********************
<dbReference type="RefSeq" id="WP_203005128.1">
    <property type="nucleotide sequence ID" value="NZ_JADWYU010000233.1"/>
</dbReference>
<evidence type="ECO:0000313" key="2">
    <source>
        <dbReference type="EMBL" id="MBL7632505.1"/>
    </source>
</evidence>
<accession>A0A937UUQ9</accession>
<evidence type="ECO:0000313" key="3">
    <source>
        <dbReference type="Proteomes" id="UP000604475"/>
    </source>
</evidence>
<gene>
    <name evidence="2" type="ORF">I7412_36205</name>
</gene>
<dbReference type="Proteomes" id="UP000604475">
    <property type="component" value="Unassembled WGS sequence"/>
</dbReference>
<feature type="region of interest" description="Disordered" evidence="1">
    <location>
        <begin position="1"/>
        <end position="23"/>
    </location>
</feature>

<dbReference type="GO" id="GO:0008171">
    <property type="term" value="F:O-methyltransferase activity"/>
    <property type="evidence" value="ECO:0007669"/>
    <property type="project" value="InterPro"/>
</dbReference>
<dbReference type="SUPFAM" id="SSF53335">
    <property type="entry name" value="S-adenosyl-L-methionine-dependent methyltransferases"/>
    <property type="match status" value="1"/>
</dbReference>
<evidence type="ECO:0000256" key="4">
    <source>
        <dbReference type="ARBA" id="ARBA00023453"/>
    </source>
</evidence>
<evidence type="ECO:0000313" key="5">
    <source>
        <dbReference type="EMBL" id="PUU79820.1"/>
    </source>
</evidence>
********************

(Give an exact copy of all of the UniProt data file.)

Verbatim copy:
<dbReference type="RefSeq" id="WP_203005128.1">
    <property type="nucleotide sequence ID" value="NZ_JADWYU010000233.1"/>
</dbReference>
<evidence type="ECO:0000313" key="2">
    <source>
        <dbReference type="EMBL" id="MBL7632505.1"/>
    </source>
</evidence>
<accession>A0A937UUQ9</accession>
<evidence type="ECO:0000313" key="3">
    <source>
        <dbReference type="Proteomes" id="UP000604475"/>
    </source>
</evidence>
<gene>
    <name evidence="2" type="ORF">I7412_36205</name>
</gene>
<dbReference type="Proteomes" id="UP000604475">
    <property type="component" value="Unassembled WGS sequence"/>
</dbReference>
<feature type="region of interest" description="Disordered" evidence="1">
    <location>
        <begin position="1"/>
        <end position="23"/>
    </location>
</feature>

<dbReference type="GO" id="GO:0008171">
    <property type="term" value="F:O-methyltransferase activity"/>
    <property type="evidence" value="ECO:0007669"/>
    <property type="project" value="InterPro"/>
</dbReference>
<dbReference type="SUPFAM" id="SSF53335">
    <property type="entry name" value="S-adenosyl-L-methionine-dependent methyltransferases"/>
    <property type="match status" value="1"/>
</dbReference>
<evidence type="ECO:0000256" key="4">
    <source>
        <dbReference type="ARBA" id="ARBA00023453"/>
    </source>
</evidence>
<evidence type="ECO:0000313" key="5">
    <source>
        <dbReference type="EMBL" id="PUU79820.1"/>
    </source>
</evidence>